1. Formal Volunteer Appreciation
Formal volunteer appreciation are the recognition awards and events scheduled ahead of time. These planned thank-yous often involve gifts along with a ceremonial presentation.
Depending on time and resources, your organization can organize any number of formal volunteer appreciation events spearheaded by your staff:
- Catered volunteer luncheons
- Annual or semiannual volunteer awards
- Certificates or acknowledgment from the mayor’s office
- A carnival or festival for volunteers and their families
- Gift baskets or gift cards to volunteers’ favorite restaurants or stores
- Volunteer-of-the-month awards, social media posts, and website announcements
- Formal volunteer advancement or progression programs
2. Informal Volunteer Appreciation
Informal volunteer appreciation comprises all the ways you imbue a culture of thanks into your organization’s everyday operations. Informal volunteer recognition is often non-tangible, though it may involve small physical tokens of thanks that you can deploy at a moment’s notice or when meaningful situations arise.
Popular ways to show informal volunteer appreciation include:
- Volunteer boards with names, pictures, and accolades of your volunteers
- Bringing in coffee and treats for volunteers
- Establishing volunteer feedback surveys to glean insights and ideas
- Handwritten thank-you notes and emails after major volunteer accomplishments
- Birthday cards and treats delivered on the volunteer’s birthday
- General conversations, support, and inclusivity fostered between staff and volunteers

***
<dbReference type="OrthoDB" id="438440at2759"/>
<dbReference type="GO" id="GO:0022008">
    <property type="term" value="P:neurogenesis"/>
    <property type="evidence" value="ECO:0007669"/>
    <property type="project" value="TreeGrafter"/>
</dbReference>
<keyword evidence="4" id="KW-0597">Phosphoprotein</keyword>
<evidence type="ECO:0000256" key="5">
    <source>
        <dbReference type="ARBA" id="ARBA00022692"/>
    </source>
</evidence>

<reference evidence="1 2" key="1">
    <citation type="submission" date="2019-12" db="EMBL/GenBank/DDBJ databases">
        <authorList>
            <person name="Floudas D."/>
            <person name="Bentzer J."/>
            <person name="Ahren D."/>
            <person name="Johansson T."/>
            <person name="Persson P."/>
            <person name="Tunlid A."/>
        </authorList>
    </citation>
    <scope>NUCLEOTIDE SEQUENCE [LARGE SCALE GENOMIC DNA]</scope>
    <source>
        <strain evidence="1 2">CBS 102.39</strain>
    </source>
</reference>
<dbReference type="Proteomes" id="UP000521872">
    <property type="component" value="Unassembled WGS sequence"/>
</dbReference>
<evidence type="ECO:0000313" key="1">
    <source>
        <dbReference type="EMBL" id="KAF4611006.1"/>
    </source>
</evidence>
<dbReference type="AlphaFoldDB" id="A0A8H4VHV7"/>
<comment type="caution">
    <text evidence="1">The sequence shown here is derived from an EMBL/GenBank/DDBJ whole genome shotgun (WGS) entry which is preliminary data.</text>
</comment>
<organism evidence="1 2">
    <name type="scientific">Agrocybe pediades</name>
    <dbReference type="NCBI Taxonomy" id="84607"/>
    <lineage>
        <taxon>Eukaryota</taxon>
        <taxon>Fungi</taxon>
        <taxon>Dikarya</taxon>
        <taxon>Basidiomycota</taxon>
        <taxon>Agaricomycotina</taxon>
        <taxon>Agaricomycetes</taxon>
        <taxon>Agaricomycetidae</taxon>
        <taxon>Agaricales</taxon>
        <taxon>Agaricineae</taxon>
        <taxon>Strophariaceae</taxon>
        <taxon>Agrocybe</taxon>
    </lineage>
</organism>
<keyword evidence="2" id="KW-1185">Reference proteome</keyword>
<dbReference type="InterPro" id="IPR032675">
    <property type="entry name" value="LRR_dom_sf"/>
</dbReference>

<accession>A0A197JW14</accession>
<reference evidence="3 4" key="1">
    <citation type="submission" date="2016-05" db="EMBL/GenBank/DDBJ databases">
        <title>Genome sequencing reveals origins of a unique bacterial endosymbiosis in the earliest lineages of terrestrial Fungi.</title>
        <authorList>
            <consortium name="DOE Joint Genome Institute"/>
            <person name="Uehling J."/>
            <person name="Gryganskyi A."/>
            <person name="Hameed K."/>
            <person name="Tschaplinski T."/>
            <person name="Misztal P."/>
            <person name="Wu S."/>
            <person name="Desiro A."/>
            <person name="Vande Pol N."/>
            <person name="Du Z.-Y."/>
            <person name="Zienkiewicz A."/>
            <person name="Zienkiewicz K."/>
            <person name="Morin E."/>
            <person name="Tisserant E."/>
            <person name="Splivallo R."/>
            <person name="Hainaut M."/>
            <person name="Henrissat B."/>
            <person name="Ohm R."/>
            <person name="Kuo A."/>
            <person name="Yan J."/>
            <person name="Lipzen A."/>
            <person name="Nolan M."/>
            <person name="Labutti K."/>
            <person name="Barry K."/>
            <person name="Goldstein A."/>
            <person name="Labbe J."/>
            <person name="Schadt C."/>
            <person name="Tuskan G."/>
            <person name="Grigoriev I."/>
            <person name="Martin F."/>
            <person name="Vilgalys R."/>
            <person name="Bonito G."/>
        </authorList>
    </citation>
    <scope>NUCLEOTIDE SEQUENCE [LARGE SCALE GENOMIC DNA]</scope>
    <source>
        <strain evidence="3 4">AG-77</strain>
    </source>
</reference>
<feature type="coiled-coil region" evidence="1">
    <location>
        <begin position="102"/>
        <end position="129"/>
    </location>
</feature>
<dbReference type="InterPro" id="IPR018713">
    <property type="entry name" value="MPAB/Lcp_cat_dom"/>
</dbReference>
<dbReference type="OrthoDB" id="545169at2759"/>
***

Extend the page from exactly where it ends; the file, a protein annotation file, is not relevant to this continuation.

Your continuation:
Among their many pros, informal volunteer recognition ideas are cost-conscious and feasible regardless of your organization’s size. Often, these ideas see the most significant ongoing impact and buy-in when you or a member of your staff oversee them.
Volunteer Celebration Best Practices
Follow these reward and recognition tips to make the most of your volunteer appreciation ideas.
1. Make It a Priority
Volunteer programs should be a part of regular, day-to-day operations at your organization. Now, this doesn’t mean you hand out gifts daily. But it does mean your organizational culture is warm and appreciative and includes volunteers at every level.
Introduce the volunteer recognition program as part of someone’s role on your staff. Incorporating this function into a staff’s job duties will institutionalize volunteer thank-you gifts and strategies, rather than running an ad hoc or random program.
2. Show Appreciation Often
Frequent volunteer appreciation builds an environment volunteers want to participate in. This increases your organization’s volunteer retention rates, allowing you to host more events, help more constituents and make a larger area impact — all because you have a stable volunteer pool to draw from.
Use your intuition and common sense to devise a volunteer recognition schedule. Set up multiple kinds of recognition, some more casual, such as a bulletin board showcasing volunteer profiles and their hours, and some more ceremonious, such as annual volunteer appreciation dinners.